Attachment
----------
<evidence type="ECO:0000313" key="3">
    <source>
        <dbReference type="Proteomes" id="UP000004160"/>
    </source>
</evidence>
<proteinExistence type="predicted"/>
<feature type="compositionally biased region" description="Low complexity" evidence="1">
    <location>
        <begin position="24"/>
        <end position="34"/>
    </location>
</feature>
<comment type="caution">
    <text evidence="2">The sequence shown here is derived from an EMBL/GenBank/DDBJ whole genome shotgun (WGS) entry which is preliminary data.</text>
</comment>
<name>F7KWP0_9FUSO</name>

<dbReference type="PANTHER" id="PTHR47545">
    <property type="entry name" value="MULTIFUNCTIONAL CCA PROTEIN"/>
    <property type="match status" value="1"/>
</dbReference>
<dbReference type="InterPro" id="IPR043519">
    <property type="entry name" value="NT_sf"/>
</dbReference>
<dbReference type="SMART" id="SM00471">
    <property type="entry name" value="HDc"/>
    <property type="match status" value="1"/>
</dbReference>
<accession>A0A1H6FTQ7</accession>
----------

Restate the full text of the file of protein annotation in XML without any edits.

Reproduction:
<evidence type="ECO:0000313" key="3">
    <source>
        <dbReference type="Proteomes" id="UP000004160"/>
    </source>
</evidence>
<proteinExistence type="predicted"/>
<feature type="compositionally biased region" description="Low complexity" evidence="1">
    <location>
        <begin position="24"/>
        <end position="34"/>
    </location>
</feature>
<comment type="caution">
    <text evidence="2">The sequence shown here is derived from an EMBL/GenBank/DDBJ whole genome shotgun (WGS) entry which is preliminary data.</text>
</comment>
<name>F7KWP0_9FUSO</name>

<dbReference type="PANTHER" id="PTHR47545">
    <property type="entry name" value="MULTIFUNCTIONAL CCA PROTEIN"/>
    <property type="match status" value="1"/>
</dbReference>
<dbReference type="InterPro" id="IPR043519">
    <property type="entry name" value="NT_sf"/>
</dbReference>
<dbReference type="SMART" id="SM00471">
    <property type="entry name" value="HDc"/>
    <property type="match status" value="1"/>
</dbReference>
<accession>A0A1H6FTQ7</accession>